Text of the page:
Attempting to describe Mangoshake would be mostly futile, so let’s put it this way: out of the dozens of films I’ve encountered this year at VIFF, it’s the one I enjoyed the most.
The tale, loosely defined, of two rival food stands in the bleakest parts of suburban Montreal—one is called “Mangoshake”, the other “Chow Mein Asia China”—Terry Chiu’s debut sticks to an intensely lo-fi aesthetic, but persistently zings the viewer with its high definition comic vision.
“When it feels chaotic, that’s probably how it felt while it was being made,” says Chiu, of a project shot on relatively low tech gear over one summer with a ton of friends, many of whom wander in and out of the story with confounding narrative purpose but lots to say, much of it extremely silly (and some of it occasionally quite affecting.)
One of the most striking things about Mangoshake is how confidently an epic cast of non-actors adapts to the film’s surpassingly weird tone.
“Looking back, it’s like, ‘How did I get them to buy into this insanity?’” says the 25-year-old filmmaker with a laugh, during a Skype chat with the Straight from Montreal.
“It’s like a blackout! Not to give too much credit to myself: I articulated quite well what I was going for, and for some reason they were game. And I put a lot of trust in the bonds that I have with each of these people. I didn’t go for professionals who know the craft. It was about making it from a place of honesty and connection, and being with people who get it. This isn’t something that gets made with people who don’t get it.”
An aspiring actor at one time in his young life, Chiu describes himself as “a dude from the ghetto who said ‘I wanna do this,’” and he talks about the “delirious commitment” it took to get the film made. The delirium is both visible and contagious, although the film’s anarchic zeal does have an actual point, made clear from the beginning with a title card that reads: “For every person who watches a coming-of-age movie and feels way worse after it.”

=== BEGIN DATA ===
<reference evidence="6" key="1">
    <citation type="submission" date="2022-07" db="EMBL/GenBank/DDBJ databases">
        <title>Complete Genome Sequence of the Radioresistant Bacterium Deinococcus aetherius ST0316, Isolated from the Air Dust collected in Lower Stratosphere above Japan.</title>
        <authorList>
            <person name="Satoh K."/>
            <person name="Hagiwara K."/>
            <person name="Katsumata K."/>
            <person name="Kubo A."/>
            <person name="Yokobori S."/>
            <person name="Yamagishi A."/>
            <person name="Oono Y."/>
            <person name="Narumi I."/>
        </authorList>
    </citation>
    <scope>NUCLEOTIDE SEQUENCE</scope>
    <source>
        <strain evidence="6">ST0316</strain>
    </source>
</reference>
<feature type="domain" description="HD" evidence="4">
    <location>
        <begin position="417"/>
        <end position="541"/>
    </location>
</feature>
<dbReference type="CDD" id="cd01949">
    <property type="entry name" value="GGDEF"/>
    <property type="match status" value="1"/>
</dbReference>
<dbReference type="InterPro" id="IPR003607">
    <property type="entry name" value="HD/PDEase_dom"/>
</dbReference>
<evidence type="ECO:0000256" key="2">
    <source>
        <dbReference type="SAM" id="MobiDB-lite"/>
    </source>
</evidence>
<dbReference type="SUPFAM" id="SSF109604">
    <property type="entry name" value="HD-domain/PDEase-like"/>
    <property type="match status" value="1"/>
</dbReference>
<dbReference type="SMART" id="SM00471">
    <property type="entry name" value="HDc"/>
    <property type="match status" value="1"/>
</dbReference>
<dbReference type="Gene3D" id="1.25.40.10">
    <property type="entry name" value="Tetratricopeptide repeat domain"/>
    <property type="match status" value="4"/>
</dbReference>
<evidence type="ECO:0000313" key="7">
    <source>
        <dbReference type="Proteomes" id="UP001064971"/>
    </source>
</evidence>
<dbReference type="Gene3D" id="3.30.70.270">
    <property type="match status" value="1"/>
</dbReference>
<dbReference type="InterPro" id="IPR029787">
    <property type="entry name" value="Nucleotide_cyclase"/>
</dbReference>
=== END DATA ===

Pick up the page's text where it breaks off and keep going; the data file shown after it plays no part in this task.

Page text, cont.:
“This is about making a movie that punishes and destroys those archetypes, the western tropes of youth and longing,” explains Chiu. “Take all those movies that betray you; Mangoshake is an attempt to reverse them.”
Let’s add here that for his first interview (won’t be his last), Chiu prepared a written manifesto, largely about the suspect nature of the popular culture his generation has been saddled with. Long may he fuck with it.
While Mangoshake brilliantly messes with viewer expectation at every turn, a handful of comedies arrive at VIFF with equivalently subversive intent, all busy short-circuiting reality like a good Groucho Marx line. Each is highly recommended.
Screening at the Rio next Saturday (October 6), the awesomely deadpan Relaxer concerns couchbound Abbie’s attempt to best an impossible level of Pac-Man while Y2K looms outside his tenement window. Like Mangoshake, there’s a punk background to Joel Potrykus’s film (note the Fear t-shirt worn by bullying brother Cam), but here the actual decline of western civilization has a Python-gone-sour feel.
From Quebec, Waiting for April (Cinematheque [October 3]) pits its handsome formal rigour against a plot involving a “mystical singing bone”, an actor with a gorilla arm, and the buttoned-up woman cop generally trying to make sense, perhaps on our behalf, of director Olivier Godin’s unblinking surrealism.
And France’s Keep an Eye Out (International Village [October 6]) is just a glorious pile-up of absurdities in which a police interrogation turns in on itself, so that flashbacks are insistently invaded by characters from the present, and a perfectly innocent suspect manages to implicate himself in the violent death of a cycloptic desk sargeant by geometry triangle. Wonderful stuff.
For lovers of Luis Bunuel, Lewis Carroll, W.C Fields, or potent smart-arsery in general, here’s your fest within the fest.